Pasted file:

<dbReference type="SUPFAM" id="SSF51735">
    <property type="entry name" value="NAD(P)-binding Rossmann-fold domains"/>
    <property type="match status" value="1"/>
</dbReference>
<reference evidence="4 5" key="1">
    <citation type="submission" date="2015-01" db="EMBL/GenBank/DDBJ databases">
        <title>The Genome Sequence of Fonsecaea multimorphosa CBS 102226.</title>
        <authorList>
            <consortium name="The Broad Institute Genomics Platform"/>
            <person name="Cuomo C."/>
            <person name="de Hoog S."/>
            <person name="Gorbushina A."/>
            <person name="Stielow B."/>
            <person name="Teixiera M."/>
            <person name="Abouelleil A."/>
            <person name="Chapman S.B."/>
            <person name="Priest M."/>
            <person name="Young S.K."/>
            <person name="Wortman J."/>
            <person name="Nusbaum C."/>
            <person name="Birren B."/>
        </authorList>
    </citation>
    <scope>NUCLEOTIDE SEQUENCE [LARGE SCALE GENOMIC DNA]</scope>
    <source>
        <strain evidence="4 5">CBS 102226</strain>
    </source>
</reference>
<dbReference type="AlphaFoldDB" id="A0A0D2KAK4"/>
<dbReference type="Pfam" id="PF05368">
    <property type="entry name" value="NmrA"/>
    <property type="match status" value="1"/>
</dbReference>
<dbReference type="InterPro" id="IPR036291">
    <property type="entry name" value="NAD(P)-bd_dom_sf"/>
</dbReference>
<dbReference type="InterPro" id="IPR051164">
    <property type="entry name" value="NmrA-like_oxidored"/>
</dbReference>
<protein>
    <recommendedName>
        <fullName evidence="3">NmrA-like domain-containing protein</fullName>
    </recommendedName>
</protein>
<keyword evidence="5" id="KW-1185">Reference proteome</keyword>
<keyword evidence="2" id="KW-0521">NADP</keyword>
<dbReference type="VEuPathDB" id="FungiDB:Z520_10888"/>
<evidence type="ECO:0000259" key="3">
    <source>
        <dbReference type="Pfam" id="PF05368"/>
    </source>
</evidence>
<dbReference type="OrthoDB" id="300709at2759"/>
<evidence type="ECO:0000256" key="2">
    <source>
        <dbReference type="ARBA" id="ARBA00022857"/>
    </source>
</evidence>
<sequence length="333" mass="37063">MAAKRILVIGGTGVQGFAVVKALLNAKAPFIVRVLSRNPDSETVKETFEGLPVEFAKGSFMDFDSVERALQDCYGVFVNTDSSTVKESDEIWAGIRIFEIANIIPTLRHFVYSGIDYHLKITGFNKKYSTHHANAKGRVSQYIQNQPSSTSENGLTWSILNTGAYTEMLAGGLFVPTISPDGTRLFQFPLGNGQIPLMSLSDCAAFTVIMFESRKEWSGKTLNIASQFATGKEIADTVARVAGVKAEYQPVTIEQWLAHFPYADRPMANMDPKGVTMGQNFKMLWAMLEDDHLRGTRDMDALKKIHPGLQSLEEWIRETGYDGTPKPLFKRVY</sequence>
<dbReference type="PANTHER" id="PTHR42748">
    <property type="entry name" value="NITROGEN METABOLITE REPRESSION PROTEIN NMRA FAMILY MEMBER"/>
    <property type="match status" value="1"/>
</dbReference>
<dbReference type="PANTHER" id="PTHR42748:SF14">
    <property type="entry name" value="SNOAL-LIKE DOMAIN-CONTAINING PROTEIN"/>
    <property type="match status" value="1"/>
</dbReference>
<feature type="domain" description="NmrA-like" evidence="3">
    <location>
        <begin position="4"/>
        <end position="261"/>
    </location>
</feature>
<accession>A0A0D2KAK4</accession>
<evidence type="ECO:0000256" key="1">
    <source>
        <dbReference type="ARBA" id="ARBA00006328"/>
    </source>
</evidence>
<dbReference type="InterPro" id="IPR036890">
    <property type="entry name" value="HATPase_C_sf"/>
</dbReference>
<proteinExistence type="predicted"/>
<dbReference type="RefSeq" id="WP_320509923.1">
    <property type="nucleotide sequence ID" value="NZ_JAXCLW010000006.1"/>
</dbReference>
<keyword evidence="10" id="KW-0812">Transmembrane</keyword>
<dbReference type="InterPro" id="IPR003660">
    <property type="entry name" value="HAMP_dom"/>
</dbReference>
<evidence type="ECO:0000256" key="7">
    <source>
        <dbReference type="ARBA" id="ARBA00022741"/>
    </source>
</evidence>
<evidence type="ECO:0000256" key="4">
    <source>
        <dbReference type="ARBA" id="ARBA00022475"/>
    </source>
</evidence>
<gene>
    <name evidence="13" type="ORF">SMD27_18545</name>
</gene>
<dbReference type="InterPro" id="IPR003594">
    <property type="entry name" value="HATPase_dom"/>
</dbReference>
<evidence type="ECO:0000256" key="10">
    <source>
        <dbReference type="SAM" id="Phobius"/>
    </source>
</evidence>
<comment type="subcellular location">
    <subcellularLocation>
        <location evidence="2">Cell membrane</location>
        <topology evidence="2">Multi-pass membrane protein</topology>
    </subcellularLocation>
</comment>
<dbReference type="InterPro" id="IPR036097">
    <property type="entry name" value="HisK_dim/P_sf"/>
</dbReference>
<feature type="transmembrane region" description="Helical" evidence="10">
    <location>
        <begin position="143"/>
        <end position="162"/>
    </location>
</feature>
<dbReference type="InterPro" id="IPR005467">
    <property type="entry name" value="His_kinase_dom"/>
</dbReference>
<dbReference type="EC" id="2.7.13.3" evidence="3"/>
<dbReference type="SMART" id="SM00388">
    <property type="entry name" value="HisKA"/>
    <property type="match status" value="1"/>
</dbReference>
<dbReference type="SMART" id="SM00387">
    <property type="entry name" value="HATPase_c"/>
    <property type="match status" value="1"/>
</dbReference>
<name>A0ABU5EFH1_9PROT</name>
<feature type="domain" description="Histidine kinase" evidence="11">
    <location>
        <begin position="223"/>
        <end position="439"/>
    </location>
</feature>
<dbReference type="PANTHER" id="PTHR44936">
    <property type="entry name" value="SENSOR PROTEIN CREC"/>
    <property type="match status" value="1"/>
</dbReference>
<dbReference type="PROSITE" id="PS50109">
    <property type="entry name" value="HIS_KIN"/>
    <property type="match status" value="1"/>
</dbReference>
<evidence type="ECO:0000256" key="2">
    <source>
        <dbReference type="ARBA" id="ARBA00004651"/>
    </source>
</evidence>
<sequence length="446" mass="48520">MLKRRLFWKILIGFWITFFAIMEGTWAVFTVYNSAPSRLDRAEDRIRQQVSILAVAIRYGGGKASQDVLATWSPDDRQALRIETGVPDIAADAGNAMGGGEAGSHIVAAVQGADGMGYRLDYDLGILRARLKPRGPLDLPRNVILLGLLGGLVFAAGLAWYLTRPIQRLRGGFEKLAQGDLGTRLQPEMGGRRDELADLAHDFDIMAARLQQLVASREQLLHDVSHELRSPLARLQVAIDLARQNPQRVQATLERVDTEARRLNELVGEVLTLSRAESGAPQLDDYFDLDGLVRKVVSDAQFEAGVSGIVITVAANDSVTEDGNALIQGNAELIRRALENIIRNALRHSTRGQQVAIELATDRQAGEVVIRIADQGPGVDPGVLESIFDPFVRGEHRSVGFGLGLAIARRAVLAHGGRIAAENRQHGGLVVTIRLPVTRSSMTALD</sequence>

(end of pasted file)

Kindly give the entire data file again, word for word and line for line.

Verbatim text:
<dbReference type="SUPFAM" id="SSF51735">
    <property type="entry name" value="NAD(P)-binding Rossmann-fold domains"/>
    <property type="match status" value="1"/>
</dbReference>
<reference evidence="4 5" key="1">
    <citation type="submission" date="2015-01" db="EMBL/GenBank/DDBJ databases">
        <title>The Genome Sequence of Fonsecaea multimorphosa CBS 102226.</title>
        <authorList>
            <consortium name="The Broad Institute Genomics Platform"/>
            <person name="Cuomo C."/>
            <person name="de Hoog S."/>
            <person name="Gorbushina A."/>
            <person name="Stielow B."/>
            <person name="Teixiera M."/>
            <person name="Abouelleil A."/>
            <person name="Chapman S.B."/>
            <person name="Priest M."/>
            <person name="Young S.K."/>
            <person name="Wortman J."/>
            <person name="Nusbaum C."/>
            <person name="Birren B."/>
        </authorList>
    </citation>
    <scope>NUCLEOTIDE SEQUENCE [LARGE SCALE GENOMIC DNA]</scope>
    <source>
        <strain evidence="4 5">CBS 102226</strain>
    </source>
</reference>
<dbReference type="AlphaFoldDB" id="A0A0D2KAK4"/>
<dbReference type="Pfam" id="PF05368">
    <property type="entry name" value="NmrA"/>
    <property type="match status" value="1"/>
</dbReference>
<dbReference type="InterPro" id="IPR036291">
    <property type="entry name" value="NAD(P)-bd_dom_sf"/>
</dbReference>
<dbReference type="InterPro" id="IPR051164">
    <property type="entry name" value="NmrA-like_oxidored"/>
</dbReference>
<protein>
    <recommendedName>
        <fullName evidence="3">NmrA-like domain-containing protein</fullName>
    </recommendedName>
</protein>
<keyword evidence="5" id="KW-1185">Reference proteome</keyword>
<keyword evidence="2" id="KW-0521">NADP</keyword>
<dbReference type="VEuPathDB" id="FungiDB:Z520_10888"/>
<evidence type="ECO:0000259" key="3">
    <source>
        <dbReference type="Pfam" id="PF05368"/>
    </source>
</evidence>
<dbReference type="OrthoDB" id="300709at2759"/>
<evidence type="ECO:0000256" key="2">
    <source>
        <dbReference type="ARBA" id="ARBA00022857"/>
    </source>
</evidence>
<sequence length="333" mass="37063">MAAKRILVIGGTGVQGFAVVKALLNAKAPFIVRVLSRNPDSETVKETFEGLPVEFAKGSFMDFDSVERALQDCYGVFVNTDSSTVKESDEIWAGIRIFEIANIIPTLRHFVYSGIDYHLKITGFNKKYSTHHANAKGRVSQYIQNQPSSTSENGLTWSILNTGAYTEMLAGGLFVPTISPDGTRLFQFPLGNGQIPLMSLSDCAAFTVIMFESRKEWSGKTLNIASQFATGKEIADTVARVAGVKAEYQPVTIEQWLAHFPYADRPMANMDPKGVTMGQNFKMLWAMLEDDHLRGTRDMDALKKIHPGLQSLEEWIRETGYDGTPKPLFKRVY</sequence>
<dbReference type="PANTHER" id="PTHR42748">
    <property type="entry name" value="NITROGEN METABOLITE REPRESSION PROTEIN NMRA FAMILY MEMBER"/>
    <property type="match status" value="1"/>
</dbReference>
<dbReference type="PANTHER" id="PTHR42748:SF14">
    <property type="entry name" value="SNOAL-LIKE DOMAIN-CONTAINING PROTEIN"/>
    <property type="match status" value="1"/>
</dbReference>
<feature type="domain" description="NmrA-like" evidence="3">
    <location>
        <begin position="4"/>
        <end position="261"/>
    </location>
</feature>
<accession>A0A0D2KAK4</accession>
<evidence type="ECO:0000256" key="1">
    <source>
        <dbReference type="ARBA" id="ARBA00006328"/>
    </source>
</evidence>
<dbReference type="InterPro" id="IPR036890">
    <property type="entry name" value="HATPase_C_sf"/>
</dbReference>
<proteinExistence type="predicted"/>
<dbReference type="RefSeq" id="WP_320509923.1">
    <property type="nucleotide sequence ID" value="NZ_JAXCLW010000006.1"/>
</dbReference>
<keyword evidence="10" id="KW-0812">Transmembrane</keyword>
<dbReference type="InterPro" id="IPR003660">
    <property type="entry name" value="HAMP_dom"/>
</dbReference>
<evidence type="ECO:0000256" key="7">
    <source>
        <dbReference type="ARBA" id="ARBA00022741"/>
    </source>
</evidence>
<evidence type="ECO:0000256" key="4">
    <source>
        <dbReference type="ARBA" id="ARBA00022475"/>
    </source>
</evidence>
<gene>
    <name evidence="13" type="ORF">SMD27_18545</name>
</gene>
<dbReference type="InterPro" id="IPR003594">
    <property type="entry name" value="HATPase_dom"/>
</dbReference>
<evidence type="ECO:0000256" key="10">
    <source>
        <dbReference type="SAM" id="Phobius"/>
    </source>
</evidence>
<comment type="subcellular location">
    <subcellularLocation>
        <location evidence="2">Cell membrane</location>
        <topology evidence="2">Multi-pass membrane protein</topology>
    </subcellularLocation>
</comment>
<dbReference type="InterPro" id="IPR036097">
    <property type="entry name" value="HisK_dim/P_sf"/>
</dbReference>
<feature type="transmembrane region" description="Helical" evidence="10">
    <location>
        <begin position="143"/>
        <end position="162"/>
    </location>
</feature>
<dbReference type="InterPro" id="IPR005467">
    <property type="entry name" value="His_kinase_dom"/>
</dbReference>
<dbReference type="EC" id="2.7.13.3" evidence="3"/>
<dbReference type="SMART" id="SM00388">
    <property type="entry name" value="HisKA"/>
    <property type="match status" value="1"/>
</dbReference>
<dbReference type="SMART" id="SM00387">
    <property type="entry name" value="HATPase_c"/>
    <property type="match status" value="1"/>
</dbReference>
<name>A0ABU5EFH1_9PROT</name>
<feature type="domain" description="Histidine kinase" evidence="11">
    <location>
        <begin position="223"/>
        <end position="439"/>
    </location>
</feature>
<dbReference type="PANTHER" id="PTHR44936">
    <property type="entry name" value="SENSOR PROTEIN CREC"/>
    <property type="match status" value="1"/>
</dbReference>
<dbReference type="PROSITE" id="PS50109">
    <property type="entry name" value="HIS_KIN"/>
    <property type="match status" value="1"/>
</dbReference>
<evidence type="ECO:0000256" key="2">
    <source>
        <dbReference type="ARBA" id="ARBA00004651"/>
    </source>
</evidence>
<sequence length="446" mass="48520">MLKRRLFWKILIGFWITFFAIMEGTWAVFTVYNSAPSRLDRAEDRIRQQVSILAVAIRYGGGKASQDVLATWSPDDRQALRIETGVPDIAADAGNAMGGGEAGSHIVAAVQGADGMGYRLDYDLGILRARLKPRGPLDLPRNVILLGLLGGLVFAAGLAWYLTRPIQRLRGGFEKLAQGDLGTRLQPEMGGRRDELADLAHDFDIMAARLQQLVASREQLLHDVSHELRSPLARLQVAIDLARQNPQRVQATLERVDTEARRLNELVGEVLTLSRAESGAPQLDDYFDLDGLVRKVVSDAQFEAGVSGIVITVAANDSVTEDGNALIQGNAELIRRALENIIRNALRHSTRGQQVAIELATDRQAGEVVIRIADQGPGVDPGVLESIFDPFVRGEHRSVGFGLGLAIARRAVLAHGGRIAAENRQHGGLVVTIRLPVTRSSMTALD</sequence>